Resolutions for 2015

With the new year right around the corner, I wanted to take some time to write down some personal resolutions in 2015.

I think it’s good to make a list of the things you want to accomplish. Making them public forces some level of accountability, and writing them down somewhere you can easily refer back to can make it easy to stay focused. Here’s what I plan on doing in the coming 12 months.

  • Stop buying domain names – I’ve scaled down many of my physical possessions in 2014, but I also let some domain names go that I’ve held on to for far too long. I’m not alone in this; Jason Santa Maria recently discussed his struggle with domain affliction. My thinking is this: if I have an idea for something to build, I’ll make it first, then purchase the domain name rather than vice versa. With all the new TLDs available now, there’s not going to be a shortage of something I can use. The key point here is to build the ideas, not dream about them.
  • Stop buying books – Deal website and holiday specials are great, but I’ve got more than enough to learn. No more taking advantage of “mighty deals” and thinking I’ll get around to reading them someday. I need to dig into what I already have, and then …
  • Publish book reviews – I’d like to use this site more, and one way will be to write reviews of the books I’m going through in my archive. I’m currently going through a book that I can’t wait to write a review on, and would love to make it a regular thing.
  • Contribute to some projects – Recently I’ve come in contact with some projects that could use some help, and I’d like to help contribute in some fashion. The web is great for this: there are open source projects that need code improvements, better documentation, and more. There’s no reason not to get involved in something, and I’m looking forward to giving back next year.
  • Get some certifications – Listen, I think experience trumps certification any day of the week. Still, I’ve found in the past that studying for certifications can be a great learning experience, and frankly, I just want to do it. I’ll call it my own version of continuing education, just cheaper and at my own pace.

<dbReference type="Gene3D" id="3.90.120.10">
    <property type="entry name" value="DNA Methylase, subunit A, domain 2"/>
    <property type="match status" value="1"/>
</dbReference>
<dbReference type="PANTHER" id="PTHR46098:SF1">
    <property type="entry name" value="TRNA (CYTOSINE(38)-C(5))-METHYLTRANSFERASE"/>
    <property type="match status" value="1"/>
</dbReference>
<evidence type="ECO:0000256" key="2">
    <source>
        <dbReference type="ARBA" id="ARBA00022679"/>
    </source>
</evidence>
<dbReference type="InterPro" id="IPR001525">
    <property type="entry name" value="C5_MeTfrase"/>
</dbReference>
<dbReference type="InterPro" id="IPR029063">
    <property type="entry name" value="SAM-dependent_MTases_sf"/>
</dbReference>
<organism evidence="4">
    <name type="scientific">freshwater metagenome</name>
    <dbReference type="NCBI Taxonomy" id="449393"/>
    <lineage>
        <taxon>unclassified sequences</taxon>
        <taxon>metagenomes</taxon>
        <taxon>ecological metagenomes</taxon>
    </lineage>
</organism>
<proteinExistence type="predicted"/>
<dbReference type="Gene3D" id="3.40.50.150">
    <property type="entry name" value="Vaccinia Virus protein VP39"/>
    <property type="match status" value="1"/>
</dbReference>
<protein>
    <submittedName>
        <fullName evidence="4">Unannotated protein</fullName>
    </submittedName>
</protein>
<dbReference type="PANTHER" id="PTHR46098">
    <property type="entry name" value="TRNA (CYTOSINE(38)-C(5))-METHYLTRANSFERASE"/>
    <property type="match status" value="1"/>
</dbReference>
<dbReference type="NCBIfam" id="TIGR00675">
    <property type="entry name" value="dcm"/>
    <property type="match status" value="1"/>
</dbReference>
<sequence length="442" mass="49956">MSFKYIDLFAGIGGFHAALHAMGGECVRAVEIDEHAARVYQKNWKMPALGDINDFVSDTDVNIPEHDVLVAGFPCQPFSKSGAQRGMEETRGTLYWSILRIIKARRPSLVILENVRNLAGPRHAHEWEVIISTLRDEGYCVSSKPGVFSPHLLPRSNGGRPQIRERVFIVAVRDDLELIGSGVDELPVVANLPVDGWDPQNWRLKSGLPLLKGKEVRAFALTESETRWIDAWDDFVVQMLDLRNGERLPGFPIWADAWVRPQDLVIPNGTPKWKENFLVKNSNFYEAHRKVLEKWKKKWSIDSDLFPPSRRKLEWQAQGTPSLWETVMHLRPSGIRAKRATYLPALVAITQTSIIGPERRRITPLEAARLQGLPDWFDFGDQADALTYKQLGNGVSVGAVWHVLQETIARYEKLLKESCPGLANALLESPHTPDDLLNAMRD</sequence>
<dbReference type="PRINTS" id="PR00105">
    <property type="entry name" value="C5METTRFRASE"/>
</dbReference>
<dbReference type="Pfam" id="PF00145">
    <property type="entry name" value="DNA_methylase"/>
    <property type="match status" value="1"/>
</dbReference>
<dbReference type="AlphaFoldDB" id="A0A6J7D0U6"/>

How about you? Got any goals for 2015 you want to share? Stick ’em in the comments below.

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How to: Enable multiple modules with Drush and Bash

As a huge fan of Drush, the command line interface for Drupal, I keep finding new ways to make it more useful and productive.

Recently a friend showed me how to use a Bash command with Drush to enable multiple modules with one line in Terminal. I added the Rules project to my Drupal install with Drush by navigating to my Drupal directory from the Mac OS X Terminal, then running this command:

drush dl rules

Drush did its magic and downloaded all the necessary modules for the Rules project: rules_scheduler, rules_i18n, rules_admin, rules. To enable these modules, I have a few options. I can use the web interface in admin/modules for my Drupal install and enable them with a few clicks. I can also type:

drush en rules_scheduler rules_i18n rules_admin rules

Using this command, Drush will enable all of those modules for me. But there’s a shortcut I can take with a deeper understanding of Bash’s syntax. In this instance, I only want to enable three of the four modules, leaving out rules_i18n for the project. Back in Terminal, I put this in the command-line:

drush en rules{_scheduler,_admin}